About not taking the plane to Kristiansand

From 2 to 7 September, the International Gathering of the global ASSITEJ network took place in Kristiansand (coastal town in southern Norway). ASSITEJ is a global network that unites professionals active in the performing arts for young audiences. I didn’t want to fly there, but I wanted to see if I could travel in a more sustainable way.

Dit artikel is enkel beschikbaar in het Engels.

The main reason was to reduce my overall footprint and to reduce the ecological impact of this trip. I also think that as employees of Flanders Arts Institute, we should put into practice the principles of ‘reframing the international’ that we propagate … We talk about it so much, but in the meantime we continue flying … If it takes real effort, we often drop out.

But first and foremost: I fully realise how privileged I am … I have the possibility to travel, I did not need a visa and have barely had to show my passport when crossing the Norwegian border, I work for an organisation that can pay for my trip and even wants to take on the extra cost of a more sustainable trip … Many colleagues from other parts of the world find themselves in a completely different situation. Moreover, it is, of course, just a little bit easier to travel to Norway from Brussels than from, say, Australia or South Africa …

The website of the gathering does not provide much information about sustainable travel. It only mentions trains in Norway itself. It also appears that the Norwegian airline Widerøe is a main sponsor of this meeting … : ‘We recommend flying with our partner Widerøe, the largest regional airline in Scandinavia, flying to 46 domestic and international destinations. They have direct flights to Kristiansand from London and Copenhagen.’ 

Even the logo of the event is inspired by an airplane:

The search of the route goes surprisingly smoothly and the connection turns out to be very good. In the end I travel 1.5 days by train and boat: Brussels — Cologne — Hamburg —Aarhus —Aalborg— Hirtshals — Kristiansand. I can work all the time, in a comfortable moving office with a view of passing landscapes …

The ‘slow’ approach to the destination, ‘taking the time’, are very pleasant. With some unexpected meetings on the way: an Iraqi woman who is on her way to Aarhus to see her brother again after 3 years (waiting together creates a bond), taking care of a Danish dog on the train (although I’m a dog hater). If we look at the concept of ‘time’ differently, then travelling this way is certainly not a waste of time, but a pure benefit.

But what about the cost? After all, a sustainable way of travelling is often more expensive than a flight. I calculated it: flying would have cost a total of 324,84 euros, now I pay 418,2 euros (including 2 nights resulting from this choice), a price difference of 93,36 euros.

Again: I realise very well that it is a great privilege to be able to travel at all and to be able to do so in this way. Many international colleagues were unable to attend the meeting because of distance, lack of resources or the impossibility of obtaining a visa… The issue of inequality is very present when it comes to environmental sustainability: as wealthy Western Europeans, we can emphasise how wrong it is to fly, but that also assumes a certain moral superiority: what about colleagues from some other parts of the world who are only now starting to fly? Who also want to be present at international meetings and want to exchange and network with colleagues from all over the world?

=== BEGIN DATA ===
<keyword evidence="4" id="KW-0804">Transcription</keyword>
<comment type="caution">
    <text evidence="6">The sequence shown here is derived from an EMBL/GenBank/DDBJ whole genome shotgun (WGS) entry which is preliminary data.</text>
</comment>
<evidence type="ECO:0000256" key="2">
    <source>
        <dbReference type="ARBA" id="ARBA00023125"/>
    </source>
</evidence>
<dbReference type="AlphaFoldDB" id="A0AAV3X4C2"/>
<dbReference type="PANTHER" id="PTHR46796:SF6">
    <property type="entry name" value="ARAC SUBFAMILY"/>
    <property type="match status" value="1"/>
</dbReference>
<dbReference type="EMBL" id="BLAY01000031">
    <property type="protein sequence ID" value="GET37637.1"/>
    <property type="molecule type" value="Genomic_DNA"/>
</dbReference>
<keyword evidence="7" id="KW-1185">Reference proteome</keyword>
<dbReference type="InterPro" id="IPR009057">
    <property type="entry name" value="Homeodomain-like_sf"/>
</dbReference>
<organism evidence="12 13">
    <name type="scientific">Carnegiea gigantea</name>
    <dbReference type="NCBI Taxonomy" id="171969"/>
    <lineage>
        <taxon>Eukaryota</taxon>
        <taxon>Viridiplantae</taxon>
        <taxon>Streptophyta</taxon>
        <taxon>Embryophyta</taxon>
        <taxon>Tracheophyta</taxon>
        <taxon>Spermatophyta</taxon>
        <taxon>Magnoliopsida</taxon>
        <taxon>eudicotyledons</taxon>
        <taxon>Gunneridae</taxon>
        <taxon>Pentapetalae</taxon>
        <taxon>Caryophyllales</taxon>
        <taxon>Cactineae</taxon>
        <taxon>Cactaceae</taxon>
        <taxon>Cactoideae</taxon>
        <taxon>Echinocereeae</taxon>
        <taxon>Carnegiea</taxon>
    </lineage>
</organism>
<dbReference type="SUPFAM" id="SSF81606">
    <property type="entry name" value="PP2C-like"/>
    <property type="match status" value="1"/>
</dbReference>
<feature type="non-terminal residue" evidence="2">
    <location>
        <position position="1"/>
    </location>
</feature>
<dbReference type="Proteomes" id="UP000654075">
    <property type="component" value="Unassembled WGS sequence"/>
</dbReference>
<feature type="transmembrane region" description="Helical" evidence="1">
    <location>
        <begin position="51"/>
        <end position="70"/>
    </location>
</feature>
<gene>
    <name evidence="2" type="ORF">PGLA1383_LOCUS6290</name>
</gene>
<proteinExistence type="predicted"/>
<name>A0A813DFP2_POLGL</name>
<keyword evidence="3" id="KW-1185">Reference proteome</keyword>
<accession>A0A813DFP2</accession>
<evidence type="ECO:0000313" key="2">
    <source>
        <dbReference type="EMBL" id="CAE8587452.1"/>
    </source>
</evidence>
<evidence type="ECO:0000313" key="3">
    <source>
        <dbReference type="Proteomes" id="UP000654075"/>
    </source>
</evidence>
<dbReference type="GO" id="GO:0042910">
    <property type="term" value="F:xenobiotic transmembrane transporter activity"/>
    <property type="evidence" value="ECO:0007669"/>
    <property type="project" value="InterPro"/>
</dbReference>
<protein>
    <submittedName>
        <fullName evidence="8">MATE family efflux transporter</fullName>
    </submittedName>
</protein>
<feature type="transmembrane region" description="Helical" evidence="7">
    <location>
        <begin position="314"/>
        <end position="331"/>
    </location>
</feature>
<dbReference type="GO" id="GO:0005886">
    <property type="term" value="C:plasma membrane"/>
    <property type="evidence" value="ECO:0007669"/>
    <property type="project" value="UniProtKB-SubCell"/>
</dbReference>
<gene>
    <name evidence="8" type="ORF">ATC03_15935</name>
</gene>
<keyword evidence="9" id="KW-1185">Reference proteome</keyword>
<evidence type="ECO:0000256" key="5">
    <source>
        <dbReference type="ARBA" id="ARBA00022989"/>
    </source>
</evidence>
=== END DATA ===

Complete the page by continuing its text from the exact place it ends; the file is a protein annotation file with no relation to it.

The discussion on ecological sustainability within the ASSITEJ network is only just getting off to a good start. Last week, a morning was spent working on ‘ecological sustainability’ during the daily ‘artistic encounters’. A lot of creative solutions were devised there that can reduce the impact of our sector on the climate. An important subject there was of course the touring of performances. However, we must not forget that there is already a lot of information and expertise, such as the Green Mobility Guideof On the Move and Julie’s Bicycle, which is available in five languages. It dates from 2011, but is certainly not ‘dated’ yet. I would also like to refer to an article that dramaturge Jeroen Peeters wrote at the request of Flanders Arts Institute, about ‘transition exercises towards a more sustainable mobility’.

In the course of the week, various ASSITEJ members expressed their concern about the climate crisis and our impact on it. There are many questions that arise, often linked to ASSITEJ’s raison d’être. The great added value of the ASSITEJ network has always been that people from all over the world come together to reflect on practice, to exchange, to learn from each other, to start collaborations, etc. Tony Reekie, member of the artistic committee, asks if it is necessary to meet physically every year. Maybe once every three years is enough and in the meantime there are there other (digital) possibilities? Chairwoman Yvette Hardie emphasizes the importance of ‘live’ meeting, and states that the annual meetings have been created to give everyone the chance to be present. If, for example, a meeting takes place in China (as was the case last year), hundreds of Chinese professionals are present who have never met the network before. That is true of course, but at the same time I see a bunch of people that are present at each gathering (I also count myself in that group). Could we start a kind of solidarity fund for mobility? Those who can afford it could choose to stay at home or not to fly, while other members, from more distant or less affluent parts of the world, are given the opportunity to do so …

My next destination is Istanbul … It is possible to go there by train (via Cologne, Vienna and Bucharest), but it takes 3 days. Unfortunately that seems a bit too ambitious at the moment …

Je leest: About not taking the plane to Kristiansand